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Bob Palma Hemmings article

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  • Bob Palma Hemmings article

    Bob P., enjoyed your article in Hemmings Classic Car as always, and it kinda made me grin too. You asked how would folks REALLY like driving a 30's era car daily, and I'm betting in a busy area or an area with bad roads, not much ! I drive our 48 Anglia part of the time around town, (and they were made as late as 1959 in the Popular series of cars), and it has a single leaf spring front and rear, lever "shocks", mechanical brakes, 3 speed manual, one wiper, around 22 horsepower, and right-hand drive. That probably qualifies almost as a 30's car, doesn't it, ha ! There are lots of hills here, and handbrake starts are not very elegant, since I have to press the foot brake, push the emergency brake button, tap it in, then let it out, all the while wondering if that monster horsepower with some possibly measurable torque is going to pull me off stop . It is great fun- - once in a while- - to drive the little fellow, but it is a constant job. No texting, hair combing, reading, waving at girls, shaving or putting on make-up in one of these !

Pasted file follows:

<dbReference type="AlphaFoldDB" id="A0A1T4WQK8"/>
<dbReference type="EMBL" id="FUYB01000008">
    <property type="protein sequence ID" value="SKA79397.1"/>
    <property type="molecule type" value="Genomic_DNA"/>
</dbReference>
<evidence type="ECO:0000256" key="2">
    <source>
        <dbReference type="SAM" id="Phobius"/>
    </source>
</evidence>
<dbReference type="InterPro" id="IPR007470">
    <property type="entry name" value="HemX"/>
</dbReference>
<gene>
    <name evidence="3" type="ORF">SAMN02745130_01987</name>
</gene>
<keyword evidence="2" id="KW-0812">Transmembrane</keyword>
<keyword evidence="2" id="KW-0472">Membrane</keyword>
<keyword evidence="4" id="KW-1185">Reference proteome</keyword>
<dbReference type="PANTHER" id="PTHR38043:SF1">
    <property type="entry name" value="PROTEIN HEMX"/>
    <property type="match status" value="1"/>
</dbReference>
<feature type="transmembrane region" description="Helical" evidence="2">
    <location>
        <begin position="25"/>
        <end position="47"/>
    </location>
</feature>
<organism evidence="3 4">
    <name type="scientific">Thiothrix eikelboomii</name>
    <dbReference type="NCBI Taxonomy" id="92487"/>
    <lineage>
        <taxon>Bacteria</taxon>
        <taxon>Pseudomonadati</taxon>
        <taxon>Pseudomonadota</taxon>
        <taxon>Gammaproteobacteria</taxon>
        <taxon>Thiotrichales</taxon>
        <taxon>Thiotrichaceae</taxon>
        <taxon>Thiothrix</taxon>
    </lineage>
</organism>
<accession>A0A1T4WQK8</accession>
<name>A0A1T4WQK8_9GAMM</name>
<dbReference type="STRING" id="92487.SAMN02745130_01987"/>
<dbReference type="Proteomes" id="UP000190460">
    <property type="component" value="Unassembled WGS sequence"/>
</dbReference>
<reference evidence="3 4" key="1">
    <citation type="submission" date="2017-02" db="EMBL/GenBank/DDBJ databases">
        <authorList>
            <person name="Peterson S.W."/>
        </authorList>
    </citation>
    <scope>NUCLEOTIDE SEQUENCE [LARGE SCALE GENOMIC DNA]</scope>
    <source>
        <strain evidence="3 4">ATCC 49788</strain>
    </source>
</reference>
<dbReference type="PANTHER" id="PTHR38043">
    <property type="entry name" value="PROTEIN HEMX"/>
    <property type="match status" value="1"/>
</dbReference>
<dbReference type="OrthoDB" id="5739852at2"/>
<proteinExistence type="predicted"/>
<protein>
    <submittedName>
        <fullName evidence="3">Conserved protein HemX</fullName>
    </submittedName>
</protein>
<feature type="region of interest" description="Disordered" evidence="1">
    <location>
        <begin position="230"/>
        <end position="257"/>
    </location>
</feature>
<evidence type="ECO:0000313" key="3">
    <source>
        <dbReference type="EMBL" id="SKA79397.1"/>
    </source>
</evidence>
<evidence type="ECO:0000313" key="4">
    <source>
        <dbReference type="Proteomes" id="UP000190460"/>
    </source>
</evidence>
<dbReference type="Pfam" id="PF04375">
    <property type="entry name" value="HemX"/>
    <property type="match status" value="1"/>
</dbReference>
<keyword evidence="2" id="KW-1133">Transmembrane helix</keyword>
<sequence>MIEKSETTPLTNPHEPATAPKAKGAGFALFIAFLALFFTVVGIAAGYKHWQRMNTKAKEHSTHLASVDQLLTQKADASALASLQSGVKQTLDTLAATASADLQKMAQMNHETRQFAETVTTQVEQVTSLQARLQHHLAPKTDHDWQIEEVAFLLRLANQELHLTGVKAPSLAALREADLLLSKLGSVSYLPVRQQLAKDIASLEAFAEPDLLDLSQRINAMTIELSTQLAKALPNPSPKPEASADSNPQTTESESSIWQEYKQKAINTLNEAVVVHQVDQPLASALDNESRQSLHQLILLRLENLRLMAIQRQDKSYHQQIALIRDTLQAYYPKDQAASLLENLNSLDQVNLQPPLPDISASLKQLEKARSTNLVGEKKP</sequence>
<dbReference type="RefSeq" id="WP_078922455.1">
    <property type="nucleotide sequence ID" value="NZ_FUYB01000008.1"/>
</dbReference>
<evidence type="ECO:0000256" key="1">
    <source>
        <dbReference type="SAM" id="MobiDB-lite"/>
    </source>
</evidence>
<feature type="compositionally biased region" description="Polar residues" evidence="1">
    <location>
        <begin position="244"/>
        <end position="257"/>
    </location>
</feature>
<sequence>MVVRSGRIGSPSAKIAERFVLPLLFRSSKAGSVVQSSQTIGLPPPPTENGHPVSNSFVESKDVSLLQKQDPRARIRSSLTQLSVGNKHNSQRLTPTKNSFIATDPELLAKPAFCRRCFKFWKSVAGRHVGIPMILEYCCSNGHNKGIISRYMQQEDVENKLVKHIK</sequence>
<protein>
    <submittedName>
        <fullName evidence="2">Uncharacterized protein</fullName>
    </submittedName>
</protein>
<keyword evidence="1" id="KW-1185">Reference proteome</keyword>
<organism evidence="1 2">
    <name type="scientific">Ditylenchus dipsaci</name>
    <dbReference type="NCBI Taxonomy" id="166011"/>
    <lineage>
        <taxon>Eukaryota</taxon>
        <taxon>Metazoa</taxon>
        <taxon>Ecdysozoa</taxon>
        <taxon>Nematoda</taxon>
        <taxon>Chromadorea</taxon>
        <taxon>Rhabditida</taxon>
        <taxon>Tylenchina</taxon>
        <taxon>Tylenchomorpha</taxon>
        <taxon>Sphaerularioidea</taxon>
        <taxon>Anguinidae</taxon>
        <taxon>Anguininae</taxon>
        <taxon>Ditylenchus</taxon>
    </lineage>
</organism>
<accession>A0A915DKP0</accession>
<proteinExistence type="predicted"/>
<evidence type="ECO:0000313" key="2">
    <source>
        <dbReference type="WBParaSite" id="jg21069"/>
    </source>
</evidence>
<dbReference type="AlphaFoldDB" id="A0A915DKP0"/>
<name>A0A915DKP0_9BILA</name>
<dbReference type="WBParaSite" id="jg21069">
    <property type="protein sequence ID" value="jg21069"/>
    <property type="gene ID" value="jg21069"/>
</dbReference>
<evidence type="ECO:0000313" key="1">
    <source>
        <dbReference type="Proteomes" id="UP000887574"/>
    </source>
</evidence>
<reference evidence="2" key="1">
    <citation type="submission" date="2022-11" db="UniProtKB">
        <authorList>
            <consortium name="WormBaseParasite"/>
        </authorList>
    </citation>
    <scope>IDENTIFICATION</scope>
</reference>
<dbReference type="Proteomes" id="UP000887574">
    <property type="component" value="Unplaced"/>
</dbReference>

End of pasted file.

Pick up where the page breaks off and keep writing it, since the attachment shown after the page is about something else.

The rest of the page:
Your comparisons to the 80's are good, although some features were sparsley used before then, but great article. Oh, liked the Studebaker mention in the story too. Did you see the Studebaker in the readers rides section of the new (Jan 13) Rod and Custom Magazine ? Keep up the good work, John

    P S, it is great fun watching the unknowing when they see the foot brake pedal fly down when I pull out the emergency brake handle out, ha ! VERY few people in my circle of friends or people at car shows make the "connection".

  • #2
    Thanks, John; 'glad you enjoyed it.

    You're right; the '48 Anglia does sound primitive compared with America's 1948 offerings....but, of course, Ford was clinging to the beam front axle for their final year in '48. BP
    We've got to quit saying, "How stupid can you be?" Too many people are taking it as a challenge.

    Ayn Rand:
    "You can avoid reality, but you cannot avoid the consequences of avoiding reality."

    G. K. Chesterton: This triangle of truisms, of father, mother, and child, cannot be destroyed; it can only destroy those civilizations which disregard it.